Cholesterol and Race


ORLANDO, Fla. (Ivanhoe Newswire) — Nearly two in five people in the US have high cholesterol. That is when you have high levels of low-density lipoprotein, or LDL, typically numbers above 200 milligrams per deciliter, in your blood. LDL is referred to as bad cholesterol while high-density lipoprotein, or HDL, is referred to as good cholesterol. It’s commonly thought having more of the good cholesterol versus the bad can protect you against heart disease, but new research shows that might not be the case depending on your race.

How low can you go? When it comes to lowering your cholesterol, you want to lower your bad cholesterol while raising the good.

Steven Nissen, MD, Cardiologist at Cleveland Clinic says, “Getting the bad cholesterol levels down to really low levels, down in the 20s and 30s, can actually remove plaque from the coronary arteries.”

Lowering your risk for heart attack and stroke and …

Doctor Nissen also says, “Lower and lower levels of the bad cholesterol LDL are associated with a reduction in the risk of death, heart attack, and stroke.”

And higher levels of good cholesterol had similar positive outcomes. But research published in the Journal of the American College of Cardiology, found that was not the case for everyone. For black Americans, higher levels of good cholesterol did not lower the risk of heart attacks. The researchers emphasized the findings mean that lowering your bad cholesterol should be more important than increasing your good cholesterol. You should also look at other cardiac risk factors such as high blood pressure, diabetes, and obesity. Helping you stay heart healthy.

Since black Americans have an increased risk of heart attacks due to high cholesterol, their outcomes after having a heart attack are also not favorable. A Duke study found African American patients who had suffered a heart attack were almost two times more likely than white patients to die within a year of treatment.

Contributors to this news report include: Milvionne Chery, Producer; Roque Correa, Editor.




REPORT #3053

BACKGROUND: Cholesterol is a waxy, fat-like substance that’s found in all the cells in your body. Your liver makes cholesterol, and it is also in some foods, such as meat and dairy products. Your body needs some cholesterol to work properly. But having too much cholesterol in your blood raises your risk of coronary artery disease. HDL and LDL are two types of lipoproteins. They are a combination of fat (lipid) and protein. The lipids need to be attached to the proteins so they can move through the blood. HDL and LDL have different purposes: HDL stands for high-density lipoproteins. It is sometimes called the “good” cholesterol because it carries cholesterol from other parts of your body back to your liver. Your liver then removes the cholesterol from your body. LDL stands for low-density lipoproteins. It is sometimes called the “bad” cholesterol because a high LDL level leads to a buildup of cholesterol in your arteries. There are three numbers that the CDC says every adult (over 20 years old) should keep track of with doctor check-ins every five years. Your LDL (“bad”) cholesterol should be less than 100 mg/dL. And your HDL (“good”) cholesterol should be at least 50 mg/dL in women and at least 40 mg/dL in men. Your total cholesterol should be between 125 mg/dL and 200 mg/dL.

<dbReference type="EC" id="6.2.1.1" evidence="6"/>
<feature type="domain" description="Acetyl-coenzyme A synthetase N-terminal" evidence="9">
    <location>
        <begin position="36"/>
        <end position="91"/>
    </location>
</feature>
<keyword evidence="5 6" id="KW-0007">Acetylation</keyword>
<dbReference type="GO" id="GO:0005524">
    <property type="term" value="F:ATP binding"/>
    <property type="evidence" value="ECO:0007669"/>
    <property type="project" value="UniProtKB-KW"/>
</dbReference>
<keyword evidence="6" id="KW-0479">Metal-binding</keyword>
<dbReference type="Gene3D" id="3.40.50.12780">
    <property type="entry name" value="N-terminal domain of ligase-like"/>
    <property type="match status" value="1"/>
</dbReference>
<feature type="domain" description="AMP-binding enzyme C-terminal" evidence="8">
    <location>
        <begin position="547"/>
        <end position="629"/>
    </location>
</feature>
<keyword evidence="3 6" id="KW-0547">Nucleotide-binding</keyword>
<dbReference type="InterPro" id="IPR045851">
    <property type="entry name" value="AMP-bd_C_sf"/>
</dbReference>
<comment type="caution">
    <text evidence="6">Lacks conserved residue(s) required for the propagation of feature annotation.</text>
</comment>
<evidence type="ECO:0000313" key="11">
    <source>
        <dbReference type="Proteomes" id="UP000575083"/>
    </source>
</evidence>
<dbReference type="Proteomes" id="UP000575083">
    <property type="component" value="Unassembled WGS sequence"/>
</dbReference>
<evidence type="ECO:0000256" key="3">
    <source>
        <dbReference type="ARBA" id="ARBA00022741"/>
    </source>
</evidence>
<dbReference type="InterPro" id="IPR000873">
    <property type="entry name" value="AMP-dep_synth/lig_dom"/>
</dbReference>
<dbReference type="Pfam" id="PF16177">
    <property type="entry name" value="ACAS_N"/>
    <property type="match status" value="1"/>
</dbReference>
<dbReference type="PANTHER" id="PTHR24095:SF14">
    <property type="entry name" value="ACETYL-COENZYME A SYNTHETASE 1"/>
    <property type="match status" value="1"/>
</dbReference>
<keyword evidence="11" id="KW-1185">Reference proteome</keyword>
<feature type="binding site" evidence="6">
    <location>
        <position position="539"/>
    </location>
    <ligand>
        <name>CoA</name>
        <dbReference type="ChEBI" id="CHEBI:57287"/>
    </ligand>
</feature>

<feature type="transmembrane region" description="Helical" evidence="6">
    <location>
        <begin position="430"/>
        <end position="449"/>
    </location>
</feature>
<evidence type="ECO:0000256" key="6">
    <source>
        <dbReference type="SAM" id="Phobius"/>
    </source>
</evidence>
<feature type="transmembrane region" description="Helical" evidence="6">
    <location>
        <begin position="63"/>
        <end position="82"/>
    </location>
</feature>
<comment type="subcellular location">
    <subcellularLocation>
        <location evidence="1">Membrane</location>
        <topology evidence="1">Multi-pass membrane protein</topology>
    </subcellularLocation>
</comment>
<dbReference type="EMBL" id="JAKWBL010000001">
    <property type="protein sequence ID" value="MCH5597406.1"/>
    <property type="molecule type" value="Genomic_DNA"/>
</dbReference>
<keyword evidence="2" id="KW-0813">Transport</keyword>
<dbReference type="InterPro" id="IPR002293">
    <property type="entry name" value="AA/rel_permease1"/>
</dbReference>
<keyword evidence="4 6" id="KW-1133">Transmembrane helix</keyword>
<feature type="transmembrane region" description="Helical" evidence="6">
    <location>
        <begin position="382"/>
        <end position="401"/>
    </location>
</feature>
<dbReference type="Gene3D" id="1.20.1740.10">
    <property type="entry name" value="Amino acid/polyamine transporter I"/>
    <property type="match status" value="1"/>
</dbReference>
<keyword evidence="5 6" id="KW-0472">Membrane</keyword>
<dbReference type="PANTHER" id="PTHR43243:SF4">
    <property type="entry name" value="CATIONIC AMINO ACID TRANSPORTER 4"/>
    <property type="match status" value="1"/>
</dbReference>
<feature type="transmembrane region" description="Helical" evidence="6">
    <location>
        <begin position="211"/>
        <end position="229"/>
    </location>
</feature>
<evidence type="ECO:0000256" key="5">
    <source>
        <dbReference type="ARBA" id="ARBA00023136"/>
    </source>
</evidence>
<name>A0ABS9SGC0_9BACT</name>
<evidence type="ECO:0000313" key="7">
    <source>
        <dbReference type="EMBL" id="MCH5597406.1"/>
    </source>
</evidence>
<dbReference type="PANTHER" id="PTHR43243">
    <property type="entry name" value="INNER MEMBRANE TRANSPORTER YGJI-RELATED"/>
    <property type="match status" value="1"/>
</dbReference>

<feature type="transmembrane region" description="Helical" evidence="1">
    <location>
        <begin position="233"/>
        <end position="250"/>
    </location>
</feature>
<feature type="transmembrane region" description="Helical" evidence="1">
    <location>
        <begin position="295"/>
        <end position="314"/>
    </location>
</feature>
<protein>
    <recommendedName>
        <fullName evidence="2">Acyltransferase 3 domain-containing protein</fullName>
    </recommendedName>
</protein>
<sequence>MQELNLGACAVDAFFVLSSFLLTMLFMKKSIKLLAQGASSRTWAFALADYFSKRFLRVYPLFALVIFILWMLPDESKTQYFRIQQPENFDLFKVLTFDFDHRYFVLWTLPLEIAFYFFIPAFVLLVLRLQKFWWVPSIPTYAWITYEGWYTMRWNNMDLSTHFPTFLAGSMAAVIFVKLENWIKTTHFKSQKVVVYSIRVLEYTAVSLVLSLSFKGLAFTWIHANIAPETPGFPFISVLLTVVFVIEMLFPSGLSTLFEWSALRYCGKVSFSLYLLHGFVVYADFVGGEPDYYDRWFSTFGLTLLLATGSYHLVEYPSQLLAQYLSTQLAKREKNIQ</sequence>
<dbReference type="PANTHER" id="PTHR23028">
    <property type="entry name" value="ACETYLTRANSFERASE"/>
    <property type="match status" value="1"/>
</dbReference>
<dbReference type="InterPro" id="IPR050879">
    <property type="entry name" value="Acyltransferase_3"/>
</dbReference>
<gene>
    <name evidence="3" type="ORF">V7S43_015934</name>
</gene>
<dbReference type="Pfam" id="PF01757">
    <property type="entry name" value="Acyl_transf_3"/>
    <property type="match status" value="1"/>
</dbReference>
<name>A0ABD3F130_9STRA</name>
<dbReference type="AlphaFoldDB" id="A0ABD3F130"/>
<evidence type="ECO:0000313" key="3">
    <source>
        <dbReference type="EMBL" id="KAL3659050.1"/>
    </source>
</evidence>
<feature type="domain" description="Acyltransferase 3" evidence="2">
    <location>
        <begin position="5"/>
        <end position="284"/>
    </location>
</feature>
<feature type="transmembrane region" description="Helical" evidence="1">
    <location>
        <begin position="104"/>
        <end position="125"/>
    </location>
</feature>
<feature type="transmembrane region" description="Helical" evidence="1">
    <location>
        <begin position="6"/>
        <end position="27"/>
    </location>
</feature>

DIAGNOSIS: High cholesterol has no symptoms. A blood test is the only way to detect if you have it. Using data from the Reasons for Geographic and Racial Differences in Stroke Study, scientists concluded that low levels of HDL cholesterol – the so-called good cholesterol – are not associated with higher heart disease risk for Black people, although low HDL remained a risk factor for white people. This latest research study, published in the Journal of the American College of Cardiology, confirmed that LDL, or “bad” cholesterol, remains a reliable predictor of heart health for both Black and white people.


NEW REGULATIONS: After statins, the next leading class of medications for managing cholesterol are PCSK9 inhibitors. These highly effective agents help the body pull excess cholesterol from the blood, but unlike statins, which are available as oral agents, PCSK9 inhibitors can only be administered as shots, creating barriers to their use. Now, a new study describes an orally administered small-molecule drug that reduces PCSK9 levels and lowers cholesterol in animal models by 70%. The findings represent a previously unrecognized strategy for managing cholesterol and may also impact cancer treatments.


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Andrea Pacetti

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